3 March 2019

3/03/19

Hi Boschmann,

If you read the Q&A section at the bottom of this lesson, you will see that there are lots of cases to use ‘dans le’ ,mainly for regions and counties.

This is not a regional peculiarity.

Lucy

Kwiziq community member

13 February 2019

1 reply

Why is “j’habite dans le New Jersey” correct, but “j’habite dans le Texas” wrong?

Fahad

Kwiziq community member

15 April 2019

15/04/19

Texas, New Mexico, and Quebec are exceptions - they use 'au' instead of 'dans' (as if they were countries)

Bonnie

Kwiziq community member

7 February 2019

2 replies

En Idaho ou dans l'Idaho?

Bonnie

Kwiziq community member

7 February 2019

7/02/19

My detailed explanation was lost...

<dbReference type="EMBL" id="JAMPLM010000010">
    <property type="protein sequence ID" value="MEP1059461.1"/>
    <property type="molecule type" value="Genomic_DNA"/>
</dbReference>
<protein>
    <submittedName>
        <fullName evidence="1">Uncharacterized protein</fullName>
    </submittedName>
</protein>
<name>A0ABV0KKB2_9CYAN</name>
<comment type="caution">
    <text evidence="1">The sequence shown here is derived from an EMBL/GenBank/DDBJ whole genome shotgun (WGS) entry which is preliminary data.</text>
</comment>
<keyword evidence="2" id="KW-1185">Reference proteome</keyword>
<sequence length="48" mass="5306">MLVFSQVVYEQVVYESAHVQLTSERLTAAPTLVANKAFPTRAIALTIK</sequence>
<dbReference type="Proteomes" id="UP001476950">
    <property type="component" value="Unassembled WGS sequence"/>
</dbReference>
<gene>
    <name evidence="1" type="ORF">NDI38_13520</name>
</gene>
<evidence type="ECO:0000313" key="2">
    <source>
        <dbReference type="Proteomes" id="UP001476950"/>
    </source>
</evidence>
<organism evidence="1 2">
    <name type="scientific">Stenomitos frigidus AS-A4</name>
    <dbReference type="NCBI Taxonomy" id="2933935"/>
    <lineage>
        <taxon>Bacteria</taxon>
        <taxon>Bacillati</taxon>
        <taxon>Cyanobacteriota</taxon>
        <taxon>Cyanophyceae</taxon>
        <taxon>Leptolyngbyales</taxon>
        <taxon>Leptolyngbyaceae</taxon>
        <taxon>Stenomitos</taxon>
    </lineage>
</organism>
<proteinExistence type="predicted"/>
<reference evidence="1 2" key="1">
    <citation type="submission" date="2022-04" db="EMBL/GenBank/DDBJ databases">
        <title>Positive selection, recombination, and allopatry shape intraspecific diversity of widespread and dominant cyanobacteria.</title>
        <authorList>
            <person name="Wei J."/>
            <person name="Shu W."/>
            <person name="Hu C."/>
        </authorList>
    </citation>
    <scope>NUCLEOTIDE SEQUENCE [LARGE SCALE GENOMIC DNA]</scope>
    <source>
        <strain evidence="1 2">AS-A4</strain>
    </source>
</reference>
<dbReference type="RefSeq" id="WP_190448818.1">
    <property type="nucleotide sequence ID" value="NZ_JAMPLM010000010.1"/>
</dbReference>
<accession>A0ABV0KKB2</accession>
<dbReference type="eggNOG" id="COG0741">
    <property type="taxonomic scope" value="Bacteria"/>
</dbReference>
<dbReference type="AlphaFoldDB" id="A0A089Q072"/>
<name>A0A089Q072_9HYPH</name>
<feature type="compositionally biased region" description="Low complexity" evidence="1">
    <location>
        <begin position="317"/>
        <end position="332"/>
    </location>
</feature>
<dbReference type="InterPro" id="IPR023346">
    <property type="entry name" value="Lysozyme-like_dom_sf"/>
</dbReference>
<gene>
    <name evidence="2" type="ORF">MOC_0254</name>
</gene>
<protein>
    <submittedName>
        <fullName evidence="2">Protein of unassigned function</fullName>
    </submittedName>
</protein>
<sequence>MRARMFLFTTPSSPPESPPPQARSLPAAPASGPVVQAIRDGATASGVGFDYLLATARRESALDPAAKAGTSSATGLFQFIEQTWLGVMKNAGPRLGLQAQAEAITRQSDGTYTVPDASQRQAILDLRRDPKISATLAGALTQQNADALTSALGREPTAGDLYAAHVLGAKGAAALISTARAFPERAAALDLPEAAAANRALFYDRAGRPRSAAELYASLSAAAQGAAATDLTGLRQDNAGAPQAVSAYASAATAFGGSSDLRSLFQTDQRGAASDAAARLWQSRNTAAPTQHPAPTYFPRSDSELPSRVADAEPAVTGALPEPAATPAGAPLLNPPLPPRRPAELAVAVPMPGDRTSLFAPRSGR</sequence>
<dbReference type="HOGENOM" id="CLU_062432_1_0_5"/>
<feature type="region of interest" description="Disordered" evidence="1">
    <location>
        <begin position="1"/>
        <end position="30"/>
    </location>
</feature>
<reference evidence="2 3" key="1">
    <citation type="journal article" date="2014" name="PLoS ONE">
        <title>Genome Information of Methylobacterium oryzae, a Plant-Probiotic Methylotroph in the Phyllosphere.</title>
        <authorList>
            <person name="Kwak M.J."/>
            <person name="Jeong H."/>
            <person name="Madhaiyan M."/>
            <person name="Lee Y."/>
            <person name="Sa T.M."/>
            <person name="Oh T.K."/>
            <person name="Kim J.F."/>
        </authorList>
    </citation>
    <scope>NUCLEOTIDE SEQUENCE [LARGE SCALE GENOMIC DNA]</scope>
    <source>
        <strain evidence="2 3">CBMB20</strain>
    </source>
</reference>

If "dans l'Ontario" is "correct" but "en Ontario" is acceptable for pronunciation purposes, does the same apply to U.S. states that begin with vowels? I've seen "en Alaska, en Iowa", etc., and have even read that to use "dans le" in those circumstances is "affected". If one is acceptable in conversation, but not in written French, that would be helpful to know... 

Cécile

Kwiziq language super star

8 February 2019

8/02/19

Hi Bonnie,

Yes these sound correct to me .

In the case of Idaho , I would say, ‘dans l’Idaho’ which is easier to pronounce but it is , I think acceptable to say both...

Tom

Kwiziq community member

22 January 2019

2 replies

Languedoc-Roussillon.

I came across this Q/A

Mes parents vivent ________ Languedoc-Roussillon

The only answer accepted is dans le Languedoc-Roussillon yet I have seen numerous instances en Languedoc-Roussillon cited in many august sources.

I will reference only one from INSEE:

"La pauvreté en Languedoc-Roussillon" - www.insee.fr/fr/statistiques/1894450

Is INSEE wrong?

Tom

Cécile

Kwiziq language super star

24 January 2019

24/01/19

Hi Tom,

You can actually say both but using ‘en’ rather than ‘dans le’ is according to the Petit Robert ‘affecté’ and sounds precious.